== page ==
Those rascals over at Urban Outfitters have done it again.
The one-stop-shop for hipsters, hippies, retro-heads and lovers of overpriced t-shirts has gotten themselves into some trouble lately with Coachella, whose parent company Goldenvoice recently filed a lawsuit this week against the clothing chain.
While festivals today range far and wide, few carry the weight and significance that Coachella does. The festival has grown from something you probably didn’t know about to one so large that it’s come to embody a certain style of dress—sun-bleached bucket hats, flower-lightweight dresses, skinny jeans, “witty” graphic t-shirts…basically everything Urban Outfitters sells. And Goldenvoice thinks Urban Outfitters is making money off their style.
The lawsuit in the U.S. Central District Court of California alleges that Urban Outfiters—and its subsidiary, Free People—is infringing on Coachella’s trademark and violating trademark law by selling items blatanly sporting the Coachella name.
The lawsuit goes on to claim that Free people has and is currently selling at least for items that sport the name “Coachella” and cites a web page on Free People’s website that lists a “Coachella Valley Tunic.” If that isn’t enough evidence, the item description is pretty damning, calling the tunic “the quintessential summer musical festival piece to throw on and go with.”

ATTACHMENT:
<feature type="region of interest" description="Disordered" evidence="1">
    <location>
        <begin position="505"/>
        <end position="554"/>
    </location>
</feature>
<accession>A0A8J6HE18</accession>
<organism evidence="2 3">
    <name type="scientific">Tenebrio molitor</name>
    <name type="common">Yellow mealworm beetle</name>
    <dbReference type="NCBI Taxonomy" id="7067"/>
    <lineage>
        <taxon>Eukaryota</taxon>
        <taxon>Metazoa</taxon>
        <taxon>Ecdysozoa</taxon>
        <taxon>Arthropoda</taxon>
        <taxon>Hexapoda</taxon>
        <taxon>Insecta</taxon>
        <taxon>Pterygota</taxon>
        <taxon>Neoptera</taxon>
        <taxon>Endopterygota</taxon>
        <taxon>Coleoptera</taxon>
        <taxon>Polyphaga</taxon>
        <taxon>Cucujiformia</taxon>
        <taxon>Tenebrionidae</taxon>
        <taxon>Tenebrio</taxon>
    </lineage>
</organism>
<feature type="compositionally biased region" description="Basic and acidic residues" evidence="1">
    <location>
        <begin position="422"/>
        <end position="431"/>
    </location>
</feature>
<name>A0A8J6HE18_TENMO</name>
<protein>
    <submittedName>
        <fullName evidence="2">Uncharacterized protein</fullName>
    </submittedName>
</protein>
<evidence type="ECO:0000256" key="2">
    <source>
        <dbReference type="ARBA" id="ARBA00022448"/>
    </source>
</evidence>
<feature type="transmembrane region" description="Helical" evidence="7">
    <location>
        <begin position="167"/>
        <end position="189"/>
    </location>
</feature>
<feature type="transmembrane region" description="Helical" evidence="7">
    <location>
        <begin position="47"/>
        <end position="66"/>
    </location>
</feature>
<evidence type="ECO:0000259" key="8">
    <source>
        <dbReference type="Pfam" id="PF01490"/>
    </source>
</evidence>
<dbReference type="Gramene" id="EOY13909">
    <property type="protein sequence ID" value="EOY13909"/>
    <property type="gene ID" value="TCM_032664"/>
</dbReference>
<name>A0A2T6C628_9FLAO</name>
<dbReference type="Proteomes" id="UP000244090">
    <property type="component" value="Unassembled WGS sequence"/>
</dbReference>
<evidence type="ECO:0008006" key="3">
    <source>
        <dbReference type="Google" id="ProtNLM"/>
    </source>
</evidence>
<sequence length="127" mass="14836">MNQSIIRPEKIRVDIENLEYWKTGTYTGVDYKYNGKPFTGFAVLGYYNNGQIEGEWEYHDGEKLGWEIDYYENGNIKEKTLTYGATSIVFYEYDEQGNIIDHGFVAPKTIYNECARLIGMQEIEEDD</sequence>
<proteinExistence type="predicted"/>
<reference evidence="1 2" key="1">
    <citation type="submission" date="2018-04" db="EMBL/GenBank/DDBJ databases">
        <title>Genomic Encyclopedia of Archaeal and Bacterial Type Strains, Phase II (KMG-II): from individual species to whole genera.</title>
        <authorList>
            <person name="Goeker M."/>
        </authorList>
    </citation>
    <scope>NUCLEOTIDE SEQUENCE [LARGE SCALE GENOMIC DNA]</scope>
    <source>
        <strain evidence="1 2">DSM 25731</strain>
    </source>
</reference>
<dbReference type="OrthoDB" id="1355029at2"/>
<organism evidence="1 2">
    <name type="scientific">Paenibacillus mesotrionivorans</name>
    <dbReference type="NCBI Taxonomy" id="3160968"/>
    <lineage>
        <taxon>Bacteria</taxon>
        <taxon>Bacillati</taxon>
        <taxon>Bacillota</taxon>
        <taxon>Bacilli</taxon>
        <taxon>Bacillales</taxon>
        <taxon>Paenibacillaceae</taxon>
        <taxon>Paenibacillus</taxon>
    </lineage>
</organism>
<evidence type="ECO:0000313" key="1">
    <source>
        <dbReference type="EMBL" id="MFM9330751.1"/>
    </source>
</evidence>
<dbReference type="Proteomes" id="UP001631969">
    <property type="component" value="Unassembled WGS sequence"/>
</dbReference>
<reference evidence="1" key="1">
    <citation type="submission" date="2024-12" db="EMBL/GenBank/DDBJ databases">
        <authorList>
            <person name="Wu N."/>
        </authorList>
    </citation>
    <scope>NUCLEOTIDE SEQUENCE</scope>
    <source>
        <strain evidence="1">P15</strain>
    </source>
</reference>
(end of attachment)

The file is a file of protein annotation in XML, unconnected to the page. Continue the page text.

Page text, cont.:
The company also apparently owns a “Bella Coachella” line which third-party outlets such as Amazon, Zappos and Macy’s carry.
The lawsuit accuses UO of using the word “Coachella” in their metatags to produce festival-oriented search results on their products. LA Weekly reports that a search for “Coachella” on the Free People website turns up several festival-related items including a “festival survival kit.” The lawsuit also mentions UO purchasing “keyword advertisements” from Google using the festival’s name to lure Google searches to their website.
Goldenvoice claim that UO has ignored previous demands to discontinue using their name, including a cease-and-desist letter that was sent to UO last year on April 16,2016, though neither party has further commented. The lawsuit demands that the court prevent UO from continuing to use their trademark in its products and to award damages to Coachella and Goldenvoice, including 100% of the profits made off of those products.
While both parties pretty much feed into the mutation of hipster/hippie culture that is typical of most millennials these days, it seems that only department store H&M will hold the licensing rights to sell Coachella related products.
Urban Outfitters will hold a special live program at SXSW this year featuring the Internet and D.R.A.M.